NZ: Back to work in the forest
Wednesday 22 Apr 2020
- Phil Taylor (pictured), president of the New Zealand Forest Owners’ Association, said a lot of good work had been completed in recent weeks developing safe working protocols to comply with the reduced lockdown requirements effective next Tuesday.
But clarity was being sought from officials on whether the government’s injunction to firms to get “work ready” this week included operators and drivers getting machines and trucks serviced and ready. Clearing skid sites – spaces for handling felled logs - this week could also help make the transition smoother next week.
“Come Tuesday we’re going to get up to speed pretty quickly across most of the value chain,” Taylor told BusinessDesk.
Forestry and wood processing is a major employer and export earner but was shut down with most manufacturing last month as the government attempted to keep as many people as possible at home to contain the spread of covid-19. Food producers and firms supplying them, including pallet makers and packaging firms, were able to operate regardless of whether they were supplying domestic or overseas markets.
Taylor said that, while some wood processors had been able to continue supplying essential industries, most of the sector now had a month of virtually no production to catch up on.
“There will be thousands of work sites around New Zealand which are anxious for new timber supplies and construction workers keen to get back on the job and earning incomes as soon as they can.”
The government last week allowed some limited processing to restock timber supplies for things like pallets and fruit bins. It also approved the moving of some felled logs from harvest sites to supply those mills, wood pellet plants and Oji Fibre Solutions’ pulp mill at Kinleith.
But harvesting - which employs up to 10,000 people as felling crews, drivers and equipment suppliers - remained banned. Including processors and logistics chains, the sector is estimated to employ about 35,000.
Taylor said there is probably $40 million worth of felled logs stacked in forests. They are deteriorating the longer they are left and need transport to processors or ports “pretty much immediately,” he said in a statement.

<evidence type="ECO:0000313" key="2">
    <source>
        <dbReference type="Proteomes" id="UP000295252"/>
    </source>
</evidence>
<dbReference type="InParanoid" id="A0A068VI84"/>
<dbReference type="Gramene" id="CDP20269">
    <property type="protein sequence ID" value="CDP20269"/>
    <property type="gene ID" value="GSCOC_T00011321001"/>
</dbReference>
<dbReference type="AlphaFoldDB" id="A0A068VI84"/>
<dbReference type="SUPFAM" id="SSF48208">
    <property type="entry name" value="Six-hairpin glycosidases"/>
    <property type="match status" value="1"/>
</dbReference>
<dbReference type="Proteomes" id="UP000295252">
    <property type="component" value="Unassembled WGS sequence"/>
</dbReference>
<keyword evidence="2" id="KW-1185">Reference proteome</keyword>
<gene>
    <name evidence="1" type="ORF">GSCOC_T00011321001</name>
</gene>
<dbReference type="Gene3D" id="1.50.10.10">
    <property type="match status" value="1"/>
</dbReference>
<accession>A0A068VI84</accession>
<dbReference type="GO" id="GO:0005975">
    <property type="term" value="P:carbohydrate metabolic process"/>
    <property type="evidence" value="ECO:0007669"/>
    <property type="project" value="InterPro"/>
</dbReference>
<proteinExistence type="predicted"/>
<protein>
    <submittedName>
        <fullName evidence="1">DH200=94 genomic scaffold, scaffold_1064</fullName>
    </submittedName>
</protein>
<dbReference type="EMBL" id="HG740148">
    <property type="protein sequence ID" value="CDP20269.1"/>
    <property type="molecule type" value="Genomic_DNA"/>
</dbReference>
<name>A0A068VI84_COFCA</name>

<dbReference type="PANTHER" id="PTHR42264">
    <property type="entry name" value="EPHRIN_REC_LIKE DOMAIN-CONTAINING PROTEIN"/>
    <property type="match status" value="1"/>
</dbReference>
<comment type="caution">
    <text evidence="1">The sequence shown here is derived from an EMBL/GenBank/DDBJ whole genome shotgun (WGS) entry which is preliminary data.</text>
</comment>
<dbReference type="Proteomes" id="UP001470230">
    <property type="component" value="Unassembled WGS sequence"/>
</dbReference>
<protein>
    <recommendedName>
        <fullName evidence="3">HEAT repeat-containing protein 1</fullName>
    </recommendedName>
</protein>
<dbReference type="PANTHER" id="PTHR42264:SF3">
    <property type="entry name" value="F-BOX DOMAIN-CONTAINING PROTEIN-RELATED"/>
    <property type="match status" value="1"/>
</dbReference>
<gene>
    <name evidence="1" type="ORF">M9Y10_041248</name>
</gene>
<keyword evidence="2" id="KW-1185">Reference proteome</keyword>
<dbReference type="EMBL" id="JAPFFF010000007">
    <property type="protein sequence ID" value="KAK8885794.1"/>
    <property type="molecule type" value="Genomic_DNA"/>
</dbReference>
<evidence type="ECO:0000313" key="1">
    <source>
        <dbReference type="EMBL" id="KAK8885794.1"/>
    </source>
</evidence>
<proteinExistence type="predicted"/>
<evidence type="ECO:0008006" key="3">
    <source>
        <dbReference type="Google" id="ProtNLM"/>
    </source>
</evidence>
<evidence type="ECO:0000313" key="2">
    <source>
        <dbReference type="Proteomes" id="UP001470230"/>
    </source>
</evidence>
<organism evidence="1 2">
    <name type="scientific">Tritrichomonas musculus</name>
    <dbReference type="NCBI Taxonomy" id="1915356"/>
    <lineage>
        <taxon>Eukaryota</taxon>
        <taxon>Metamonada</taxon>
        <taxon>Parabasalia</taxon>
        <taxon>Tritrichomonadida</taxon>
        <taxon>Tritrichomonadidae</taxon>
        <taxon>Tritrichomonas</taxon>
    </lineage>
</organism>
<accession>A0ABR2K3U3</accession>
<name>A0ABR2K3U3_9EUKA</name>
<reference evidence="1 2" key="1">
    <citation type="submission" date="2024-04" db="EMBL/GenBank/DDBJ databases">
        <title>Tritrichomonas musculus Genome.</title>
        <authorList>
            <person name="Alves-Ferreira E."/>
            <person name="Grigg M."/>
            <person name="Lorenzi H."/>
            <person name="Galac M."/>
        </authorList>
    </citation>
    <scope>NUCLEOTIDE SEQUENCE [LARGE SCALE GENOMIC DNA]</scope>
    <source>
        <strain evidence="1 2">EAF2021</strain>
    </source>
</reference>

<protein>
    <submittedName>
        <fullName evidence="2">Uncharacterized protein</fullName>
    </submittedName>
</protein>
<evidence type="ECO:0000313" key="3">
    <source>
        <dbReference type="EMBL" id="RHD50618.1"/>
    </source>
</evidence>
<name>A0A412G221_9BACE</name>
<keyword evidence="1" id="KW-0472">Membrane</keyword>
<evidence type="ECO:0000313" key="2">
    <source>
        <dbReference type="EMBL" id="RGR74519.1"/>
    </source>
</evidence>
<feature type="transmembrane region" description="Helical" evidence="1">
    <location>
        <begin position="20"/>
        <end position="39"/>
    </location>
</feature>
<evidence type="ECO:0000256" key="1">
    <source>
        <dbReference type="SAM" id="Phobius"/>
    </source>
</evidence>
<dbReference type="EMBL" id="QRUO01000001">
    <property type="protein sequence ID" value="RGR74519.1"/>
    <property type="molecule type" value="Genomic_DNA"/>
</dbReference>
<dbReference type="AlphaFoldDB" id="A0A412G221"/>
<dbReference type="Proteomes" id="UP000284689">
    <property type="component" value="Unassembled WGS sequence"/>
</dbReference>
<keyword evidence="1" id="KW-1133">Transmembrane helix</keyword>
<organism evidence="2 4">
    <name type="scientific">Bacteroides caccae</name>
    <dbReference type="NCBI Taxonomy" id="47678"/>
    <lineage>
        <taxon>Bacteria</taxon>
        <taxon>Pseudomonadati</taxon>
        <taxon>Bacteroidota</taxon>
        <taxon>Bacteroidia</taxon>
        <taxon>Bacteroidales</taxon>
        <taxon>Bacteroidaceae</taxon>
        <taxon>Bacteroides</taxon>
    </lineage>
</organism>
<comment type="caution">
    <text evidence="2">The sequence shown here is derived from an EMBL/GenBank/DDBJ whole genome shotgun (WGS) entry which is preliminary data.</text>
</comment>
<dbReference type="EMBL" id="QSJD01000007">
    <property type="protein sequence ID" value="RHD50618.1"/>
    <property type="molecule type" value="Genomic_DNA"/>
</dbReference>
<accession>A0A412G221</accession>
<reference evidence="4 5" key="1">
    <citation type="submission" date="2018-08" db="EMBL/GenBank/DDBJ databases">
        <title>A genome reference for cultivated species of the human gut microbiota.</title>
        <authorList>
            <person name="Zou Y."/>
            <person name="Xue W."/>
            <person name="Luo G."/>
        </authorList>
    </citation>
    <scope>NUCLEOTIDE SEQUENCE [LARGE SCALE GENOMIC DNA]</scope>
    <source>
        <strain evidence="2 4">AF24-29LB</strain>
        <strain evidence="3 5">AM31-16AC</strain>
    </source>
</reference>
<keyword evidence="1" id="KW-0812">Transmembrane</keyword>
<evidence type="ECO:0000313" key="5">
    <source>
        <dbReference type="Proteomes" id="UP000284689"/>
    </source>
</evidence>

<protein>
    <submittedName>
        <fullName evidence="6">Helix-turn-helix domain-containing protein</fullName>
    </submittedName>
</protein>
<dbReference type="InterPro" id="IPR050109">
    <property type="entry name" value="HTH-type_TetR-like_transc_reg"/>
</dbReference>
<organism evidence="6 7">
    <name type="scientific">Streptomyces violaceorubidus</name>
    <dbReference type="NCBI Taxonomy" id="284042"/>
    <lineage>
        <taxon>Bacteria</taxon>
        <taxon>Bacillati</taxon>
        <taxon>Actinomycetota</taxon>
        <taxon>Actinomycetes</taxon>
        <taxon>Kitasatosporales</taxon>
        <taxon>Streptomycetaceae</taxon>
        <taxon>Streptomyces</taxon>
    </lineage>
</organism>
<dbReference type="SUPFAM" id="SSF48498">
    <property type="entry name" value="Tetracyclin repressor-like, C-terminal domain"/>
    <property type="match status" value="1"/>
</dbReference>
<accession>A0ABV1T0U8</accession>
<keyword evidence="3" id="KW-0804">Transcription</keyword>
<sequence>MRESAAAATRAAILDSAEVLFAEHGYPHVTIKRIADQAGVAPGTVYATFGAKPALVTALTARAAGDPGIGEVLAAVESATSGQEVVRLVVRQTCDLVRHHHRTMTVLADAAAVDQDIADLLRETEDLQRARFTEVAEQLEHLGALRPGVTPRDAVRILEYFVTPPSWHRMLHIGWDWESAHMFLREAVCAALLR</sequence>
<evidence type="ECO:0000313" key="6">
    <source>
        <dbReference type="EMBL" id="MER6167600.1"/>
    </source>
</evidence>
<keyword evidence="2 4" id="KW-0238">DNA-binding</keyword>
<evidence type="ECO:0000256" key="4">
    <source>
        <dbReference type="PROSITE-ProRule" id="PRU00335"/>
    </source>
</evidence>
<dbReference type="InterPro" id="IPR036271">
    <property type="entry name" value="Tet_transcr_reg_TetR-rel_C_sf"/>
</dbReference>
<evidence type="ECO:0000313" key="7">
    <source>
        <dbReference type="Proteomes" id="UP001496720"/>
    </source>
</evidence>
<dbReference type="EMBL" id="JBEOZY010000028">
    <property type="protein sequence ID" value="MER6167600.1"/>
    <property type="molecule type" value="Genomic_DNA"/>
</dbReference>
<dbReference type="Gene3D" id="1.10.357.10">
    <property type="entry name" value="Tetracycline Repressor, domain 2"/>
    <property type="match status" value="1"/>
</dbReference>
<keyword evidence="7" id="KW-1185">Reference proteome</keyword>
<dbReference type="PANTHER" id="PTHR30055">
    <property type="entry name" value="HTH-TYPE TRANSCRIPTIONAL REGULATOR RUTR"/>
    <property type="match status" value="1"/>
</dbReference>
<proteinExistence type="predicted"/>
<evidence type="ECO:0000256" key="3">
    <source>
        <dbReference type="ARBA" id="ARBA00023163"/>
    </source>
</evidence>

Taylor expects processors will be ready to start picking up operations as log flows resume, and they can do that almost on a truck by truck basis.
But he said the export log trade will take a little longer to resume. Volumes for March and April are likely to be half those in the same period last year.
He said the government had been “pretty smart” in freeing up the movement of non- essential freight – including logs - last week.
That would help clear supply chains ahead of the restart and many bigger ports had already cleared export log consignments to make room for non-essential freight.
He estimated there could be as much as 250,000 tonnes of logs at some ports, such as Timaru, Picton and Eastland, but vessels would already be booked for much of that.
Shippers typically needed 25,000 tonnes to 40,000 tonnes of logs for a consignment, he said. How quickly a shipment could be organised from other ports would depend on the scale of the forestry in the regions they serve.
“It could vary from a week or so for one of the bigger catchment ports – like Tauranga – to three or four weeks for some of the smaller ports.”
The first vessel in a month is expected today at Eastland, the country’s second-largest log port. Two more are due Sunday and Tuesday, according to the port’s shipping schedule.
Port Marlborough expects a log ship on Thursday. PrimePort Timaru has a log ship booked to arrive next Tuesday.
Port of Tauranga, the country’s largest, handled 13 log ships in the first half of April. One sailed yesterday and another is expected next Thursday.
Northport has handled seven log ships so far this month, including one that sailed on Sunday. The next is due on Thursday.
More from RNZ - Listen to an interview with Phil Taylor >>
Source: BusinessDesk and RNZ
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